this morning (wednesday) i woke up and i was thinking of going mountain biking in the pack forest, some forty minutes away.
but for some days now i have been living very close to this geocache, and for you to appreciate why this is important to me, i should back up and tell you that in geocaching each cache has a difficulty and terrain rating, difficulty being how hard it is to FIND the cache, and terrain rating for how hard it is to GET to the cache. it's based on a scale of 1 to 5, with half-point gradations.
geocachers being who they are, they tend to like statistics.
it is a
i am only missing one square on my fizzy grid; one that would be filled very nicely by finding this cache that's been on my way to my campsite or even to the outhouse i'm using these days, so i go RIGHT BY IT an average of four times a day.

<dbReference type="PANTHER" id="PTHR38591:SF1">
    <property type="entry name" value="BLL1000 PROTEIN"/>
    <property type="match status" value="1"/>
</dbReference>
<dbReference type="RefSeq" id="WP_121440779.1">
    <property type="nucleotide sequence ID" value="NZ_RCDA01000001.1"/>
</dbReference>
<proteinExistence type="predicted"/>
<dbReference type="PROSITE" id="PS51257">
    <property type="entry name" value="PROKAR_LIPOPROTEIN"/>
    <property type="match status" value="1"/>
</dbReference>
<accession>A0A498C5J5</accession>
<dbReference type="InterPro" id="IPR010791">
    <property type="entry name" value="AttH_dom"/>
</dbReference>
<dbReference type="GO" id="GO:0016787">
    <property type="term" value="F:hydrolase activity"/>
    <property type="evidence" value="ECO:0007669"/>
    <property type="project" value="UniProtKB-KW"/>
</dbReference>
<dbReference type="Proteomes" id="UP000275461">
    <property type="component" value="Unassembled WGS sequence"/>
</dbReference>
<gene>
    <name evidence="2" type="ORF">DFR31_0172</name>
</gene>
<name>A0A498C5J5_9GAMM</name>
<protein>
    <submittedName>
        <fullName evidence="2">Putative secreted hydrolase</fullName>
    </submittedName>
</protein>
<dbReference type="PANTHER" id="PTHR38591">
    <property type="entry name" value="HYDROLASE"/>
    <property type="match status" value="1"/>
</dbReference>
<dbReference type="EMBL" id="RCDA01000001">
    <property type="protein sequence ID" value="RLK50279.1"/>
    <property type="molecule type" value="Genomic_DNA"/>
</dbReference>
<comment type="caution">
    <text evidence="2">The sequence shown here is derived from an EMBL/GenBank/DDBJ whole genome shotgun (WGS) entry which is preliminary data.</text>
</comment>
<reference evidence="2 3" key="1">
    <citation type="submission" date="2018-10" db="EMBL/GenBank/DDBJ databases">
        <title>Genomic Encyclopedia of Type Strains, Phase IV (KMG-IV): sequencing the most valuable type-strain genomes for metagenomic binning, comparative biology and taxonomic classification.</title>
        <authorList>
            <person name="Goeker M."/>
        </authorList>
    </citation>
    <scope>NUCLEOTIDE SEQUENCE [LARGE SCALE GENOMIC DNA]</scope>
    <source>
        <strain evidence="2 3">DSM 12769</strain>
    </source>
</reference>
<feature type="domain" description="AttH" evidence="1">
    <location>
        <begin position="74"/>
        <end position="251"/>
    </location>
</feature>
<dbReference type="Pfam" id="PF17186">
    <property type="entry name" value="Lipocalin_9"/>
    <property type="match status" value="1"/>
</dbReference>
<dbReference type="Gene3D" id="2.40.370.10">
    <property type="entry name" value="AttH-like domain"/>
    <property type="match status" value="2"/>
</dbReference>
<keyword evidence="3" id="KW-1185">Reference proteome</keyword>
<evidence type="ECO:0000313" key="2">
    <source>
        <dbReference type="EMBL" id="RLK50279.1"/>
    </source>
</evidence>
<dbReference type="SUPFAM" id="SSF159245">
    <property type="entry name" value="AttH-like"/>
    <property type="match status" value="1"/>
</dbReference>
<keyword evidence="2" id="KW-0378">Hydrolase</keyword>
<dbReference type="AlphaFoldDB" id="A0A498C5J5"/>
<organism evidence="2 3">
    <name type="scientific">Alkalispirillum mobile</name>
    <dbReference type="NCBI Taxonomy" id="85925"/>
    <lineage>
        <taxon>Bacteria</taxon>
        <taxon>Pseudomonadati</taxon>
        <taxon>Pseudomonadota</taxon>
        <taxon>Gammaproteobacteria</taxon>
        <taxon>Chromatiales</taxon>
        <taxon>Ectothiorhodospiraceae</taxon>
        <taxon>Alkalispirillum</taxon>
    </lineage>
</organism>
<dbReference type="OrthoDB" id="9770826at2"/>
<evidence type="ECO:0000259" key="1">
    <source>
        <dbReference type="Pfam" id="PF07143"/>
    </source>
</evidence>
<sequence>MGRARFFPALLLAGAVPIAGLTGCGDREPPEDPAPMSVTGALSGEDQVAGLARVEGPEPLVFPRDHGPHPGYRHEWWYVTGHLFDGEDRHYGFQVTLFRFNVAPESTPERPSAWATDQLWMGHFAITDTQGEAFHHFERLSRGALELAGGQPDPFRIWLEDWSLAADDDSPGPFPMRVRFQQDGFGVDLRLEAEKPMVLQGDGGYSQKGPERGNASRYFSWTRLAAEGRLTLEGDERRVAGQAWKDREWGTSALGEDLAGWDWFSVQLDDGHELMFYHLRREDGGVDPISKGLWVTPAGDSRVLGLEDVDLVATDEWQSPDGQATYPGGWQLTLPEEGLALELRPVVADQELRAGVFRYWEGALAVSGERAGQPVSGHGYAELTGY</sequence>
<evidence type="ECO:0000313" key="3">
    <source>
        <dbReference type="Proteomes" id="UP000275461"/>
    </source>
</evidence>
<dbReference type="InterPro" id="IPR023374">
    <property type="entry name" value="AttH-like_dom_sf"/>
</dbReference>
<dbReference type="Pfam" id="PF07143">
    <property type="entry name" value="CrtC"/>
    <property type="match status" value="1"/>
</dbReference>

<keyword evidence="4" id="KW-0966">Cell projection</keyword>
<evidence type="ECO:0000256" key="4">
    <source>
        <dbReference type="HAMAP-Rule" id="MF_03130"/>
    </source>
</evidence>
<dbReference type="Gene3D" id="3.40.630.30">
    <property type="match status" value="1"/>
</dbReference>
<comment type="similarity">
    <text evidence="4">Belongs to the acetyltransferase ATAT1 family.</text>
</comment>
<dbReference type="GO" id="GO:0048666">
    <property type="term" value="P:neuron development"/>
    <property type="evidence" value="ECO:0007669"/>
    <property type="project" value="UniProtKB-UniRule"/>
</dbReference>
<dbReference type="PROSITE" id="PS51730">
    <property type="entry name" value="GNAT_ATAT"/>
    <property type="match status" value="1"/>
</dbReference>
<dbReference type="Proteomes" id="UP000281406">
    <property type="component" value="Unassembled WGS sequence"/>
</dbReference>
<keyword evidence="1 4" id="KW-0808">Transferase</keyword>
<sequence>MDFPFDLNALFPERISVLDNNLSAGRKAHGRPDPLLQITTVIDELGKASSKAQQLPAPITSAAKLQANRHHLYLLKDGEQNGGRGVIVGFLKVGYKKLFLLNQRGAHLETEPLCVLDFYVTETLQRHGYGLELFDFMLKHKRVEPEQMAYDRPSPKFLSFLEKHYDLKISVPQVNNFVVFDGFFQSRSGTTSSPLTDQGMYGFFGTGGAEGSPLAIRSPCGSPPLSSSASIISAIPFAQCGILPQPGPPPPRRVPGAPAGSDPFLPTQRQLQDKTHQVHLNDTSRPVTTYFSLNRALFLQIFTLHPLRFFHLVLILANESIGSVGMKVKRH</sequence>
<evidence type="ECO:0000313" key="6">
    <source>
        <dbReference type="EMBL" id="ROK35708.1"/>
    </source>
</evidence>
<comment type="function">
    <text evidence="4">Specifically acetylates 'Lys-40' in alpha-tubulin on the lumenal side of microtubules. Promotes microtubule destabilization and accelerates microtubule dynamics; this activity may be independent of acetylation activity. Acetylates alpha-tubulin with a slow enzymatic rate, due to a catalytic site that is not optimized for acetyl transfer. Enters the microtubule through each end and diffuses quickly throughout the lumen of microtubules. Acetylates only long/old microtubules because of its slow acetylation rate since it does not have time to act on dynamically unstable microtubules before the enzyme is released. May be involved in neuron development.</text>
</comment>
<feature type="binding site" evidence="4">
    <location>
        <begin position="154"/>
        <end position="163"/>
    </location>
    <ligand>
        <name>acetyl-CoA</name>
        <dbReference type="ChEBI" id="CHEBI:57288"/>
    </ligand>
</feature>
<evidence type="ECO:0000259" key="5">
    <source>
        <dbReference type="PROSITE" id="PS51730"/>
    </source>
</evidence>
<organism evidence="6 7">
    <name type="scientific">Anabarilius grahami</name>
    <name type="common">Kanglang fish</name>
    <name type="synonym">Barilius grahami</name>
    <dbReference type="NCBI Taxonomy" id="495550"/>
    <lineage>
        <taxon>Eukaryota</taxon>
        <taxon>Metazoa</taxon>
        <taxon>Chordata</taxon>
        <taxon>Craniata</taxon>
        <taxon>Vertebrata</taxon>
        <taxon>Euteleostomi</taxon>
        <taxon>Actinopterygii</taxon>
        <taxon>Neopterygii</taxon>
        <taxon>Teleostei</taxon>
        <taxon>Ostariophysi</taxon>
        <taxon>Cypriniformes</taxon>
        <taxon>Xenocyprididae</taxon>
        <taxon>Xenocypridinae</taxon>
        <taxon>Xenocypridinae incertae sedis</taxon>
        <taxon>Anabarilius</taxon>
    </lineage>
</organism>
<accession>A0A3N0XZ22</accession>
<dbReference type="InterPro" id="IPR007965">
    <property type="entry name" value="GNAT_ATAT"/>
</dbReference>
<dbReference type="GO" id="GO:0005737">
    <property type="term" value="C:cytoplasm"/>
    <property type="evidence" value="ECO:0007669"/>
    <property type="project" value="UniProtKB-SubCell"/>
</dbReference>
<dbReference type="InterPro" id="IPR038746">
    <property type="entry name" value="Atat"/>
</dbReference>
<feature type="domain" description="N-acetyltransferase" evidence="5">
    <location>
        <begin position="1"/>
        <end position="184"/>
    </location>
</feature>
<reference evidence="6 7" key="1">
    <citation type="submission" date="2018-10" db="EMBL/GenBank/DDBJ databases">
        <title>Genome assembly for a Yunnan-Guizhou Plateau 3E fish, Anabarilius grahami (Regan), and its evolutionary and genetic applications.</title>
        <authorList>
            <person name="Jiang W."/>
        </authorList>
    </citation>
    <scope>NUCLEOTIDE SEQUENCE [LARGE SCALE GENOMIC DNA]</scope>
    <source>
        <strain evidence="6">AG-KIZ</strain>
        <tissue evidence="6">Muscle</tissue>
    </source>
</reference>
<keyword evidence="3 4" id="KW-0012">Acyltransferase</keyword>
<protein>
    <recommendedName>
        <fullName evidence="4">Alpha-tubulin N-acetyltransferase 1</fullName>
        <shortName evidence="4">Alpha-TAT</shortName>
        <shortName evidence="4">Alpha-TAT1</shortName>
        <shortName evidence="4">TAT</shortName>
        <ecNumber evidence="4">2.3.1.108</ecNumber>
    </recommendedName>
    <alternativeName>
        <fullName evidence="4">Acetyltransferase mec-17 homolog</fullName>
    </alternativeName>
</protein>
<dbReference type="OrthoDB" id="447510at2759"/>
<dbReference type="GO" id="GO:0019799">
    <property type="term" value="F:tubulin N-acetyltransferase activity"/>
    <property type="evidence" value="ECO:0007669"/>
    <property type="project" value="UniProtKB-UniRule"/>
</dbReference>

problem is that it's been cold and rainy and overcast and finding this cache involves putting on your mask and snorkel and fins and going for a little swim.
so this morning i decided just to go DO it. enough whining and justifying why i wasn't doing it.
i go all suited up and into the water and it was COLD. and did i mention that even more than i am afraid of closed spaces, i am afraid of submerged objects?
so. dark, scary, cold.
did i mention cold?
i did not find the cache. i am too buoyant to stay down without a lot of effort, and effort clouds the water. if there had been strong sunlight i might have been able to see it, but in the end i reached my turnaround time as measured by how cold i was starting to feel.
i am satisfied with my attempt. i know now what is involved to find this cache. i know what the terrain looks like underwater near the cache. i know how much light i will need, and how deep the container is.
and it's still going to dog me until i find it, but this kind of haunting is much easier than the kind of haunting in which i don't really try but stand around wondering if i could.